BACKGROUND: Athletic trainer retention has been topic of concern for 20 years, with one study indicating a drastic decline within ten years of becoming certified. Burnout, life-work balance, role strain, socialization, salary, in addition to other constructs are potential reasons for a lack of retention. An assessment of individuals who have left the athletic training profession is lacking; therefore, the purpose of this study was to discover the reasons why athletic trainers leave the profession of athletic training. DESIGN: Web-based survey. Qualtrics® was used to survey of 1000 individuals who let their athletic training certification lapse within 5 years of the study. SUBJECTS: Of the 198 (response rate=23%) respondents, the majority were female (n=119, 60%), married (n=149, 75%) with children (n= 127, 64%). MAIN OUTCOME MEASURES: The survey included demographic information and 5-point Likert matrices of factors that contribute to retention. The data were analyzed for demographic and factor analysis information. RESULTS: The data suggests that items of burnout including clinical depression, role strain, ethical and social strain, feelings of sadness, hopelessness, and decreasing sleep consistently contribute to leaving the athletic training profession (44.8% of variability). Employment factors accounted for 10.5% of the variability with variables such as travel demands, work hours, role overload, staffing, work environment, and lack of administrative support contributing to leaving the profession. Personal characteristics (4.5%) and personal fit (9.7%) also contributed variability in the data. CONCLUSIONS: Retention appears to be driven by some extrinsic (burnout and employment) and some intrinsic (personal characteristics and fit) variables. Additional inquiry into the personal factors for persistence may help to better identify those that are more likely to stay in athletic training.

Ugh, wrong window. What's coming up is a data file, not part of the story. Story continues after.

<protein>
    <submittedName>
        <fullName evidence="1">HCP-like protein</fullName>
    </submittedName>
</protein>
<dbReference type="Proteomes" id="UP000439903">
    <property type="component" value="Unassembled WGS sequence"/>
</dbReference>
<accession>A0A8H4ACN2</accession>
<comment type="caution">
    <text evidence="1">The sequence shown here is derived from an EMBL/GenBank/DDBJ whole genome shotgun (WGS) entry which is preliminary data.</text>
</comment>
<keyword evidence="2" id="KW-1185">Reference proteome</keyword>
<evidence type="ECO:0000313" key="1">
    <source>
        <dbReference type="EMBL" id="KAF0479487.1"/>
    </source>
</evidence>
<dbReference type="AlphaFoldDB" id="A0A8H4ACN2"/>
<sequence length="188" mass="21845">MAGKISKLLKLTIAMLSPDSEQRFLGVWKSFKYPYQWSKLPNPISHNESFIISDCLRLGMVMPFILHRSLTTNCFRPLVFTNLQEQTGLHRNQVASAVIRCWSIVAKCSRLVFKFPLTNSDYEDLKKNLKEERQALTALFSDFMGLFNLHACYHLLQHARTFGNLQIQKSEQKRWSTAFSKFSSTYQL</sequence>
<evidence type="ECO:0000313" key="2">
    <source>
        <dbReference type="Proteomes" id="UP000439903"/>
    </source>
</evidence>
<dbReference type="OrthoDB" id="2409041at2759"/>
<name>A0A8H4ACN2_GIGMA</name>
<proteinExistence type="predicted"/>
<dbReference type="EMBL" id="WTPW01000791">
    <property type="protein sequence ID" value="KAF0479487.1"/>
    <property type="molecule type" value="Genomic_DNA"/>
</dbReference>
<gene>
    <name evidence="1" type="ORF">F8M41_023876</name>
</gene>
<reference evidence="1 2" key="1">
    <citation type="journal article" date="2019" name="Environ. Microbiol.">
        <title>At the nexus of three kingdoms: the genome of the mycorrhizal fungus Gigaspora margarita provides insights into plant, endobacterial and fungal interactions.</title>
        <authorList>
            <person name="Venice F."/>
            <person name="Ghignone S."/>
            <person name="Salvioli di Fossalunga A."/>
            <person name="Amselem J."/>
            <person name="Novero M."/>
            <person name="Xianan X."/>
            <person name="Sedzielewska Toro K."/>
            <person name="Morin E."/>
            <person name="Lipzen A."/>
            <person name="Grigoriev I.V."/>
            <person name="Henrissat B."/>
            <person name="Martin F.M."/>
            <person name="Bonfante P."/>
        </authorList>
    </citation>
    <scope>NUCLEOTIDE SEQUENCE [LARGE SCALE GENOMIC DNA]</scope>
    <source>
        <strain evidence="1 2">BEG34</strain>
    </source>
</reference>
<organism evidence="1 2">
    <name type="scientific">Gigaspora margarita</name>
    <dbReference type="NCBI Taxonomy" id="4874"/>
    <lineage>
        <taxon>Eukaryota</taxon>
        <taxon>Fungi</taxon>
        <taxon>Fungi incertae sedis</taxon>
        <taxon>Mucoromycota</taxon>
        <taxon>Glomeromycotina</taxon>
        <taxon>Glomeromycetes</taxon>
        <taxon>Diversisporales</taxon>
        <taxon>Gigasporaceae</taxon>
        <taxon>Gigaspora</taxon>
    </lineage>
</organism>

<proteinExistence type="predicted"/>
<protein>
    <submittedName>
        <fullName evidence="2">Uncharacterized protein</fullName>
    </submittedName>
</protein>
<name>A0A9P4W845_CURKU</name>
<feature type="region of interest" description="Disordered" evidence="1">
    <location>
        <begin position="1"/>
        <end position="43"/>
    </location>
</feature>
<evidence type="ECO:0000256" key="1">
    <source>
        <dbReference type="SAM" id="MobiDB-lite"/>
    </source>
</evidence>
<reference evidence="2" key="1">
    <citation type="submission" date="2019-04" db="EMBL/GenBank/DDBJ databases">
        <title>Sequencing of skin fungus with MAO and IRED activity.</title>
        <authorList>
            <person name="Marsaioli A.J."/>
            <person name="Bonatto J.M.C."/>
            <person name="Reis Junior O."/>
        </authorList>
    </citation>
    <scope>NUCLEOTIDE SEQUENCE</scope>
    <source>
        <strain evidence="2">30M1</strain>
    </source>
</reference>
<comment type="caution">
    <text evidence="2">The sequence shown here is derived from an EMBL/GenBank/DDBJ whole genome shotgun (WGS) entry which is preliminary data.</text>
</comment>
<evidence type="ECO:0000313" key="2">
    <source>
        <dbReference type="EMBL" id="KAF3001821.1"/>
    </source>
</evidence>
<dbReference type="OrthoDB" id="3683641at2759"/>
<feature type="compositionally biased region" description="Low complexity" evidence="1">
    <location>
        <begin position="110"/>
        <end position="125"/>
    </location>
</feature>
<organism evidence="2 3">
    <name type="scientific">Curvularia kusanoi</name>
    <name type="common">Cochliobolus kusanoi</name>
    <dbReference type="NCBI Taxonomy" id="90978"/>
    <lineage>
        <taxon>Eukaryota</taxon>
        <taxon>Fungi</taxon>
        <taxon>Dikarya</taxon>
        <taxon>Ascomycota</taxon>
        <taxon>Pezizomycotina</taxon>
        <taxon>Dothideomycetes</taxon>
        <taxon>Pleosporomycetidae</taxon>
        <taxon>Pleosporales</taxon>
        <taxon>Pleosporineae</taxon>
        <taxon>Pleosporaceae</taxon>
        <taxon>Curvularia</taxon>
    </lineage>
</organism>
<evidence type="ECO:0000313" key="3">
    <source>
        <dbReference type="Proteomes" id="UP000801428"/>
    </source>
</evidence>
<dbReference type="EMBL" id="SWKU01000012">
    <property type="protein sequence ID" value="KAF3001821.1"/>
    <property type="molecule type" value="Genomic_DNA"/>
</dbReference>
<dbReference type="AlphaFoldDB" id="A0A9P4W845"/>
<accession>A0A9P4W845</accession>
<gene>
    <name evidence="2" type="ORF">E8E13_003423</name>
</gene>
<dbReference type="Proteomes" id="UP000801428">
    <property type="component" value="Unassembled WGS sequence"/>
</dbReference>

Kathanov L, Eberman LE, Juzeszyn L. Factors that Contribute to Failed Retention in Former Athletic Trainers. The Internet Journal of Allied Health Sciences and Practice. 2013 Oct 01;11(4), Article 5.